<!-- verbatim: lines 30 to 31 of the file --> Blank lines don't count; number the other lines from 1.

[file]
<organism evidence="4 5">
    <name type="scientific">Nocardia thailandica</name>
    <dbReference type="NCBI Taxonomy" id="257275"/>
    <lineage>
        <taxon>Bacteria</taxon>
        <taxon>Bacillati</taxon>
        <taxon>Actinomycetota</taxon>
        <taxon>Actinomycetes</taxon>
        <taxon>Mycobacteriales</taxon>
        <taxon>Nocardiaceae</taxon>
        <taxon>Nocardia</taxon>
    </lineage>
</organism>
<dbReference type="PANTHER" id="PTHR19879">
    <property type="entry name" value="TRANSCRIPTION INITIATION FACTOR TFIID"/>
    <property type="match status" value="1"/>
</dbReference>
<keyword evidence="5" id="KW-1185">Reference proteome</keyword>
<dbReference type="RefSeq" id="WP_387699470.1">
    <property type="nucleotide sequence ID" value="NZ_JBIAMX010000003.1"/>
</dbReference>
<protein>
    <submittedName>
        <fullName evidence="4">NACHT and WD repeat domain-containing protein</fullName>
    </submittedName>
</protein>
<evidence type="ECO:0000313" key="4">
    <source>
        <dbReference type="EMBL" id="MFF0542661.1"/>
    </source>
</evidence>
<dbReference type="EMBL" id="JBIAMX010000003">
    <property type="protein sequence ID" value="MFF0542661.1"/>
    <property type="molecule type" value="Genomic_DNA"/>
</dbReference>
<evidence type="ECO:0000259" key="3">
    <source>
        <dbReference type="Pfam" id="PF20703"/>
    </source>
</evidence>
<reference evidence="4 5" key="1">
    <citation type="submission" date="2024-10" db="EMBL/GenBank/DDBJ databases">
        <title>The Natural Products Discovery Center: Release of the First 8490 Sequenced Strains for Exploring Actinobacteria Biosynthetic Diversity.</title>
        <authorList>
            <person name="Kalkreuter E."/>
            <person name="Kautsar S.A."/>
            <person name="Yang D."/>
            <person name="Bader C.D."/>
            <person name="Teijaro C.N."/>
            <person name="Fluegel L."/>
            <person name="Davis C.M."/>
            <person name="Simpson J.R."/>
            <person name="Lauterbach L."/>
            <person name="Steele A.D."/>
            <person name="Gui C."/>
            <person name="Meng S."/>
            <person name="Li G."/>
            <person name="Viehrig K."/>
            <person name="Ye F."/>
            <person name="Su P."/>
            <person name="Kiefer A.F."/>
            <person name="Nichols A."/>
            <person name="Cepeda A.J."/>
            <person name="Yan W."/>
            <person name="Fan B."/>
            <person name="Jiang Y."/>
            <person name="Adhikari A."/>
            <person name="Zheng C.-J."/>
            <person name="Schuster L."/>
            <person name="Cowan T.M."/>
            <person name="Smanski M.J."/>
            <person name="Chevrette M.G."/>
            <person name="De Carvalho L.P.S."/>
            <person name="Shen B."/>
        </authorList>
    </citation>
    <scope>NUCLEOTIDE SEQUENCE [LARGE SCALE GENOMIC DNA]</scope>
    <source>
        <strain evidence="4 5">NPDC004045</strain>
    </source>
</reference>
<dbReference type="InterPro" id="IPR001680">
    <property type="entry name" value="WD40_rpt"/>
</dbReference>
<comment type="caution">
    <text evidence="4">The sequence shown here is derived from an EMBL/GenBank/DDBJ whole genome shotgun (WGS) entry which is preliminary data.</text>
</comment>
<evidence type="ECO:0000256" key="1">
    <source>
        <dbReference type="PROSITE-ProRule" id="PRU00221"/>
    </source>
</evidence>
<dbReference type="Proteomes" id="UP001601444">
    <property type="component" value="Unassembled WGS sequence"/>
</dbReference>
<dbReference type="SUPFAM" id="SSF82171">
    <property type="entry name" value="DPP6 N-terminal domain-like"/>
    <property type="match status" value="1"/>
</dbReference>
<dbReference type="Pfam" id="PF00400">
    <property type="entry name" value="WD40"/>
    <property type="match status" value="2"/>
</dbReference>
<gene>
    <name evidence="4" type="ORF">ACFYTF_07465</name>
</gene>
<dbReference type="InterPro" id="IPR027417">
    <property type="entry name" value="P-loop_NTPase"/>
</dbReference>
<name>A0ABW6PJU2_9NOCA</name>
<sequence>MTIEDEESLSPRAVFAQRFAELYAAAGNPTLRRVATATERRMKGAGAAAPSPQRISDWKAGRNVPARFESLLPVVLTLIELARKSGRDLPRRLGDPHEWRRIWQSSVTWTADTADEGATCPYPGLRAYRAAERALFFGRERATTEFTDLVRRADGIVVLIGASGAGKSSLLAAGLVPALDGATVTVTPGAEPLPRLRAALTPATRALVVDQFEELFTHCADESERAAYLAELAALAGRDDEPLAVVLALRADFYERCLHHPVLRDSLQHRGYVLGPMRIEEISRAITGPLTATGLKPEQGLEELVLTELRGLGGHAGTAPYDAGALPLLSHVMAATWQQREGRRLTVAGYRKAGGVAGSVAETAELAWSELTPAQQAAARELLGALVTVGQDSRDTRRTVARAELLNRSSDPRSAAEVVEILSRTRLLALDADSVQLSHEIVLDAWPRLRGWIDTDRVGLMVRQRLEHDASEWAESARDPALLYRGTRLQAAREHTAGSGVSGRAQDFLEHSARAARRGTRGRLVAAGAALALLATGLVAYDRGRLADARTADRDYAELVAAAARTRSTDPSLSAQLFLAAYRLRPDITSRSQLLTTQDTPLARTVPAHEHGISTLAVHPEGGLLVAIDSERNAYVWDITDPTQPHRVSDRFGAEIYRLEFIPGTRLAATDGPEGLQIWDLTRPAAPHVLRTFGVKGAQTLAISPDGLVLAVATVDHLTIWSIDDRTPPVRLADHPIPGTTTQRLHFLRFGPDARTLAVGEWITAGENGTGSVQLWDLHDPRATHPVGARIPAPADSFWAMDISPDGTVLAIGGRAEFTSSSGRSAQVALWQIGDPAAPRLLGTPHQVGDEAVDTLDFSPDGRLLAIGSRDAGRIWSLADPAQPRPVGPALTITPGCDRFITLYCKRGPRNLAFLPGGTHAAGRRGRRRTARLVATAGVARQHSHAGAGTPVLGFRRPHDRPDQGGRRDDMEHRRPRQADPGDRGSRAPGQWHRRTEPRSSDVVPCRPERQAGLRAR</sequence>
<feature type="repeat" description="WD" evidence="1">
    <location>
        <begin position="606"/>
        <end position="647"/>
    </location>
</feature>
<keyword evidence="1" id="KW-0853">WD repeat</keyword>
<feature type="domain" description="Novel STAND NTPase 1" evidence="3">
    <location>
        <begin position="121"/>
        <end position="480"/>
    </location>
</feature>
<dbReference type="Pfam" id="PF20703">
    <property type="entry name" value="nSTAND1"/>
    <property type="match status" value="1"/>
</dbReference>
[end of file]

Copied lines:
    </source>
</evidence>